Parametric: Don’t Give Up On Emerging Markets Yet

Despite recent negative returns, emerging market equities are more attractive than ever, according to Parametric’s Tim Atwill.

Between low valuations, currency movements, and diversification benefits, now is the time to be invested in emerging markets, Parametric has argued.

“Be greedy, instead of fearful, when it comes to emerging market equities.”There is already “compelling evidence” for the long-term benefits of emerging market equities, according to a research paper by the asset manager’s Head of Investment Strategy Tim Atwill. However, even short-term investors should not be dismayed by recent negative returns, he said.

“Recent performance in the emerging markets class has caused such a degree of fear, that for many investors the strategic reasons for owning the asset class no longer seem quite so compelling,” Atwill wrote.

While Atwill said the strongest arguments for investing in emerging markets are based on a “strategic, long-term perspective,” there are also more immediate reasons for why the asset class is attractive.

For example, emerging market equities are “much cheaper” than developed market stocks, he argued. The MSCI Emerging Markets index suffered three straight years of losses in dollar terms in 2013, 2014, and 2015, according to FE Analytics data. The S&P 500 posted double-digit returns in 2013 and 2014, and was broadly flat last year.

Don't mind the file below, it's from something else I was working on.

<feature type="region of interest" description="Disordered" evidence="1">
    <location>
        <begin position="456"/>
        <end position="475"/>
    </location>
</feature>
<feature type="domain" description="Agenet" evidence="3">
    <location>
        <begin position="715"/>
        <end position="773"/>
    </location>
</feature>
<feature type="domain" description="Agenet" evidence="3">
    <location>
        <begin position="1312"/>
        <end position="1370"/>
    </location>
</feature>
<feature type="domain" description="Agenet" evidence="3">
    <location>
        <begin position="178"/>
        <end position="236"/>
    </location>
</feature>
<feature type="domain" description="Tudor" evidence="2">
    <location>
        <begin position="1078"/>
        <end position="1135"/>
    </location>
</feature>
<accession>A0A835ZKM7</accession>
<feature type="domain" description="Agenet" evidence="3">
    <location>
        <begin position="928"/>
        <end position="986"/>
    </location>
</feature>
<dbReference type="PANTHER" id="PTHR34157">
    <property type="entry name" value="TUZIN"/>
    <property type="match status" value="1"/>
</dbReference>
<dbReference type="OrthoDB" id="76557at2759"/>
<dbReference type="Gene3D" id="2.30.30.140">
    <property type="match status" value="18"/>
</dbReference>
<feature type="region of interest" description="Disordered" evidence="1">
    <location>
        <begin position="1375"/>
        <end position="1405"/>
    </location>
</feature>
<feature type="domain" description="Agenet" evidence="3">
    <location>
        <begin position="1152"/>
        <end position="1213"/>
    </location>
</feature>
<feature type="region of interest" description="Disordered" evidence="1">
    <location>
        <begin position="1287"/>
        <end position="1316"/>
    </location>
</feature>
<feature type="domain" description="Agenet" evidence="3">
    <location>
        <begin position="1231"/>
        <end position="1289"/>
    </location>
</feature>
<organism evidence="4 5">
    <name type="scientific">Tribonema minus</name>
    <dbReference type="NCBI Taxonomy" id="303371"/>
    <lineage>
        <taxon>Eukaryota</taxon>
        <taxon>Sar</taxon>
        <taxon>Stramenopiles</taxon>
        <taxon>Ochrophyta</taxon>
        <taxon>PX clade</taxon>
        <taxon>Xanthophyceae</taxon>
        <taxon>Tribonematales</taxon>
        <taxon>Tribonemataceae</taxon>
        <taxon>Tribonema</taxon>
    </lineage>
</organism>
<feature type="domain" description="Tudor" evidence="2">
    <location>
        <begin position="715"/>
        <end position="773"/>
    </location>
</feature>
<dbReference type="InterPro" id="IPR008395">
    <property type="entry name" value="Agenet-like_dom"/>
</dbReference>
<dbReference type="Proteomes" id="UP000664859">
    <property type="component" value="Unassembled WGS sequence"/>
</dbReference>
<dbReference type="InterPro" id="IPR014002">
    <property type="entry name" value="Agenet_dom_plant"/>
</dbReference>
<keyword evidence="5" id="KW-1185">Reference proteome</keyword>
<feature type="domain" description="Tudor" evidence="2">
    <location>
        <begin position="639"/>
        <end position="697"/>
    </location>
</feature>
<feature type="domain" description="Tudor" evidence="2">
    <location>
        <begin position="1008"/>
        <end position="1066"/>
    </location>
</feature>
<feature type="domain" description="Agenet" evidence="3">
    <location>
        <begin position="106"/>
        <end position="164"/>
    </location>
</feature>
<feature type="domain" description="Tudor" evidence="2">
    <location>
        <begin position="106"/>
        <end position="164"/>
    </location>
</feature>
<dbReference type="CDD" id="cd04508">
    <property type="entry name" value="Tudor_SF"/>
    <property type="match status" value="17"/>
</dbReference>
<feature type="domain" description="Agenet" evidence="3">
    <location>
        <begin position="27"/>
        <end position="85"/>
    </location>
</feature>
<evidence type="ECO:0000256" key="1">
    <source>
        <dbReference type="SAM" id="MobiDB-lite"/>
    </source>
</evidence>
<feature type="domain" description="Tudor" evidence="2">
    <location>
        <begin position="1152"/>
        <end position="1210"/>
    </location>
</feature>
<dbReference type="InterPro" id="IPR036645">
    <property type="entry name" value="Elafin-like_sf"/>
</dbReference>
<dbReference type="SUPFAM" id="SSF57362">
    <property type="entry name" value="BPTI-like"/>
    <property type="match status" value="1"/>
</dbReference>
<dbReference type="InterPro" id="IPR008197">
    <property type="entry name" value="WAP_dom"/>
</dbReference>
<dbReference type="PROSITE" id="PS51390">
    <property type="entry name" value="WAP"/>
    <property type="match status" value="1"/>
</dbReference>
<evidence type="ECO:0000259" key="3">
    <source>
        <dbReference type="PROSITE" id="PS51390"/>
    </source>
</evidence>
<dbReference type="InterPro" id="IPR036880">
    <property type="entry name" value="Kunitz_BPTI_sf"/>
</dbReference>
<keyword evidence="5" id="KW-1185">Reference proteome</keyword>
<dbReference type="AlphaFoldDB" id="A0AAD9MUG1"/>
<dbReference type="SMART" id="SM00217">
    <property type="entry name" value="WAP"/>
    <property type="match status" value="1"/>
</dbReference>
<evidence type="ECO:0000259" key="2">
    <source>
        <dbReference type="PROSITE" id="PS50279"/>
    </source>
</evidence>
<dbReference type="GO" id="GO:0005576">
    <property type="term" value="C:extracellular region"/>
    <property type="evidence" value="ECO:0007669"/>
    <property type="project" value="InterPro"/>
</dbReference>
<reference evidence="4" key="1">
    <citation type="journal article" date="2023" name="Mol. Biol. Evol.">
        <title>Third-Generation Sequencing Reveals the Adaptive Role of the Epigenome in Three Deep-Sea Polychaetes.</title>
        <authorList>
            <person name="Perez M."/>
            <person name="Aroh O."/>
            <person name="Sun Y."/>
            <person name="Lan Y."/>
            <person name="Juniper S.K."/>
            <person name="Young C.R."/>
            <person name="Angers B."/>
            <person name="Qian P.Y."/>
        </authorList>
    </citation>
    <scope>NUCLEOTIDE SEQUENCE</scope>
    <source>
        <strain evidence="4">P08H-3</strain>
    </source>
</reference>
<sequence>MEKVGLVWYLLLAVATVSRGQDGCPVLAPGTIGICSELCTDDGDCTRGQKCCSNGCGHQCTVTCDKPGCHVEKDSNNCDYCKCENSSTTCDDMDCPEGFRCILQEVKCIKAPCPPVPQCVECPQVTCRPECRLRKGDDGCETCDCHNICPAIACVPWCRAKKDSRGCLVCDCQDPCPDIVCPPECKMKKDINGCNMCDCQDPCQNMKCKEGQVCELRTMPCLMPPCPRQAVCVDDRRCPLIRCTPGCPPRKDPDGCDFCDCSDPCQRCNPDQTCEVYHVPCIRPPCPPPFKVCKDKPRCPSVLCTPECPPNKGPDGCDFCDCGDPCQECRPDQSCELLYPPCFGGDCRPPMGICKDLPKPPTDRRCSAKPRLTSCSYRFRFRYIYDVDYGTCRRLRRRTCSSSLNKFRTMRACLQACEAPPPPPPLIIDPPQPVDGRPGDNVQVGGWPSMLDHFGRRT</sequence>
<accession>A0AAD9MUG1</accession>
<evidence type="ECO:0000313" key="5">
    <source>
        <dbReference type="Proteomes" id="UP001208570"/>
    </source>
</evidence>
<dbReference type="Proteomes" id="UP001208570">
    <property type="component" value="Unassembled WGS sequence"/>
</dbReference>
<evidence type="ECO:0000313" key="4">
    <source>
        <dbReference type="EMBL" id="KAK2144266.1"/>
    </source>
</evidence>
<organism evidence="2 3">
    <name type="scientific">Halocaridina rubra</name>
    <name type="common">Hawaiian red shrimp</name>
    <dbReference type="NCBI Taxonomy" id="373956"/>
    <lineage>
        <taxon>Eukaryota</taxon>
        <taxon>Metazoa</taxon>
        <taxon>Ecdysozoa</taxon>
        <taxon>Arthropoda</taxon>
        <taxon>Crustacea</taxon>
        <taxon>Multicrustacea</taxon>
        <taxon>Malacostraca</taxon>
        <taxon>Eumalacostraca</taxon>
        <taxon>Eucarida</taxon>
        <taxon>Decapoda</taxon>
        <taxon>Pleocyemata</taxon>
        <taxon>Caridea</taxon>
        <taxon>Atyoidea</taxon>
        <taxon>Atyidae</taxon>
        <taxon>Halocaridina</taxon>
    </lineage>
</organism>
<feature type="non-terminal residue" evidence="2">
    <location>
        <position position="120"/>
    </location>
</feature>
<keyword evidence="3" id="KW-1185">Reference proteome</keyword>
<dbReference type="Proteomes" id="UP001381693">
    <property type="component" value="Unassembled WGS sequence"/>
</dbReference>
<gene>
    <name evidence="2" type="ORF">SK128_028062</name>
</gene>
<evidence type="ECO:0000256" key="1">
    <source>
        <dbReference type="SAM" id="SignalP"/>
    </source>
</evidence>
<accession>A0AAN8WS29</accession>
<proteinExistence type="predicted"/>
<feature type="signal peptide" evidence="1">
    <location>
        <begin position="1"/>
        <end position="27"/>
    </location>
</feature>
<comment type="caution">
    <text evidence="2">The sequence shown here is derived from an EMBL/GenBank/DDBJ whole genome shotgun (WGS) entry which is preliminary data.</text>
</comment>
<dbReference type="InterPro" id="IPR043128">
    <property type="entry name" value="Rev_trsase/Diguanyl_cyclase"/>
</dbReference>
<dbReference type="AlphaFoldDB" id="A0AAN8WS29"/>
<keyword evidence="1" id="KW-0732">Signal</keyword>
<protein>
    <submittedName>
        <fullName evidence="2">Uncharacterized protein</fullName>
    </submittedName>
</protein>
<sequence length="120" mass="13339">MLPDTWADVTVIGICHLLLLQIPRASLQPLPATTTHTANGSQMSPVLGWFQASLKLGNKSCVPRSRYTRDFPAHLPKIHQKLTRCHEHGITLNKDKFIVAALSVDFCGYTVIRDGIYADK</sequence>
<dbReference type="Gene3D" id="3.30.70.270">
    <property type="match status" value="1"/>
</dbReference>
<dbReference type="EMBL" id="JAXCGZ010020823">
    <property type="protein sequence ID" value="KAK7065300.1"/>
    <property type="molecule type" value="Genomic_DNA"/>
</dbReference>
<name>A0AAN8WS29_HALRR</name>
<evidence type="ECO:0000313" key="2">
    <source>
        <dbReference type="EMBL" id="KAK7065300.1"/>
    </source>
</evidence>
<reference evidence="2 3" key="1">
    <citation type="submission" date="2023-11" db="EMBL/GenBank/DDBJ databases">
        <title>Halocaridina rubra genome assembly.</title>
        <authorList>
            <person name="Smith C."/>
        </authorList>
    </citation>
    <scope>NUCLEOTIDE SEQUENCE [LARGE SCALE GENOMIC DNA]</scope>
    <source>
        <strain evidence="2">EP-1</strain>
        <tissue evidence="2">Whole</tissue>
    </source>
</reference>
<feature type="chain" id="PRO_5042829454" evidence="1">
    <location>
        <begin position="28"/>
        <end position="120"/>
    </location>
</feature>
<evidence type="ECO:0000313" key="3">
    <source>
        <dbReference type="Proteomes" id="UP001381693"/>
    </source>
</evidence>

“Based on generally used valuation metrics, the asset class is cheap versus its historical average, and versus other asset classes,” Atwill wrote.

Additionally, Atwill argued that recent losses in the sector could be partially explained away by the “sharp rally in the US dollar”—a rally unlikely to repeat itself over the next three years.

“The very nature of diversification is for an asset class to be down when other asset classes are up, despite our human tendency to want assets which both diversify and only go up,” Atwill wrote.

Finally, given that investors on average hold a 9.6% allocation to emerging markets, to abandon the asset class entirely would represent a “tremendous underweight from a neutral position,” Atwill said.

“An elimination of the asset class would represent a bet which is larger than the conviction of many making the bet,” Atwill concluded. “Be greedy, instead of fearful, when it comes to emerging market equities.”

Related: Goodbye to BRIC? & The Best and Worst Asset Classes of 2016